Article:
TechDogs-The Beginner’s Guide To "User Activity Monitoring Software": Part 1

IT Security

The Beginner’s Guide To User Activity Monitoring Software: Part 1

By TechDogs

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User Activity Monitoring (UAM), also known as employee monitoring software, has been around as a concept for hundreds of years. A century or two ago, UAM would have consisted of having staff clock in and out, of watching your apprentices like a hawk and of locking confidential documents in a night safe. Since then, UAM has changed significantly thanks to the digital revolution. With millions of people now online, sending sensitive information as an email attachment isn't just easy - it is the norm. Yes, you might put Private or Confidential in the subject heading like that was going to stop anyone with half a curious bone in their body from peeking. This article discusses UAM Software, how it works, why you need it - and why you shouldn't buy home furniture when you're at work.
TechDogs-Visual Image Of The Eye For The Business - Knows All Sees All- "User Activity Monitoring Software": Part 1
Once upon a time, Susan was remodeling her home. While at work, she used her work-issued laptop to browse home furnishing websites and her work mobile to scroll interior design Instagram accounts. She ordered window blinds and booked her kitchen installation. She willy-nilly clicked on links and entered competitions to win a dream home makeover. Susan also tried to access a discount tile store - not once but three times. Each time, she was denied access, so she did what any logical person would do. She banged her mouse up and down a few times, hammered on the return key and then called IT support to complain that her Internet wasn't working.

The IT support team already knew about Susan's difficulty. The User Activity Monitoring (UAM) Software they had installed on her system had captured her all her surfing activity and also the shopping sprees - all of it - but importantly, it blocked the tile site because it was fraudulent and would have put the organization at grave risk. Without User Activity Monitoring (UAM) tools, the business could have suffered a large-scale data breach, had intellectual property stolen or continued to pay someone to playhouse all morning.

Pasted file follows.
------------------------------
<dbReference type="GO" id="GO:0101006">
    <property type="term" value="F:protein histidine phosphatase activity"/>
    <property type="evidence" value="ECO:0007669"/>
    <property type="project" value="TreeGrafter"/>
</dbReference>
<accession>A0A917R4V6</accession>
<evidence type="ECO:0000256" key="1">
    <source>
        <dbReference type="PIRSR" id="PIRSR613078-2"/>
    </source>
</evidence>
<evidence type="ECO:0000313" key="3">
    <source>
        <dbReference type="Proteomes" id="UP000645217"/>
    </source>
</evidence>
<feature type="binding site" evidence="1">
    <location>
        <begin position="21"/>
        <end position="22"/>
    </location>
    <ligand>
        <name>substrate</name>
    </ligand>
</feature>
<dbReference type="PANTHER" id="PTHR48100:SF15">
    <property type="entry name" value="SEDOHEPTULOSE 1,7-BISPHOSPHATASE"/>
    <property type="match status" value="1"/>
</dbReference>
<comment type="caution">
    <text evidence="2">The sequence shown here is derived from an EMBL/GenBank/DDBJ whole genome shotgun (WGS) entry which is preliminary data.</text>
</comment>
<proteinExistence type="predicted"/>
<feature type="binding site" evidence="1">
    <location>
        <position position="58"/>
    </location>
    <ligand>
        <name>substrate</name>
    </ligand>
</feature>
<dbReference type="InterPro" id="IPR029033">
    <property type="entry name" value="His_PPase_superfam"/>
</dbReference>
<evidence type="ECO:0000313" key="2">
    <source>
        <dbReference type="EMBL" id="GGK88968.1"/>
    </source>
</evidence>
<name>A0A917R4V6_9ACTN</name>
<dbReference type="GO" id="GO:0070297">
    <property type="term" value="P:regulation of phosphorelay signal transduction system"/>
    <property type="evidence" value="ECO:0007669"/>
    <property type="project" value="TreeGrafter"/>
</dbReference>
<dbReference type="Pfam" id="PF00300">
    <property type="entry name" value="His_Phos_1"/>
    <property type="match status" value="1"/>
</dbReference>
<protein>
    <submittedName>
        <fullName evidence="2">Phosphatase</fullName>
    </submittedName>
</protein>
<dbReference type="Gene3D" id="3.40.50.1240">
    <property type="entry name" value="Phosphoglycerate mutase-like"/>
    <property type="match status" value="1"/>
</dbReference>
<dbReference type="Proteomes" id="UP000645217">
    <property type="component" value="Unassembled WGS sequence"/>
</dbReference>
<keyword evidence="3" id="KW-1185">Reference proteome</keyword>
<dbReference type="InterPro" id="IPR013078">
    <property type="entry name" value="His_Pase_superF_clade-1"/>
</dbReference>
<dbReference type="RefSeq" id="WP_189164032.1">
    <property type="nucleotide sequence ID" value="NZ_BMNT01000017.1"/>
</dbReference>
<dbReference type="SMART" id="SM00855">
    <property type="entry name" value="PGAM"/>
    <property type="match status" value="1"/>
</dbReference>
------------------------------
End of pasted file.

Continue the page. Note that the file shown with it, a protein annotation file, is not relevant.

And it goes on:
Meanwhile, Susan had a close call. She (just) kept her job but if she had caused a breach, she could have been out of work and even sued by her employer.

UAM saved the day for everyone.

What Is User Activity Monitoring Software?

User Activity Monitoring Software tracks an organization's end-user activity, basically anyone with access to sensitive data even a business's IT resources, including third-party partners and contractors. While you don't want to go all Tinker Tailor Soldier Spy on everyone ("Trust no one, Jim"), no one ever got fired for being cautious.

UAM Software flags unwelcome behaviors and potential insider threats. As we all learned from Bob Dorough, there is a magic number and User Activity Monitoring Software has three components: behavior analytics, visual forensics and activity alerting.

Behavior Analytics monitors a user's pc activity and flags actions that could pose a security risk. What the system deems as high-risk activity depends on your business rules for the user, mainly employee tracking. If you're a crime fiction editor, fact-checking ways to dispose of a body is a perfectly reasonable thing to do and unlikely to raise alarm bells. If you work in a financial institution and google ways to break into a bank vault, your employer will probably want to know.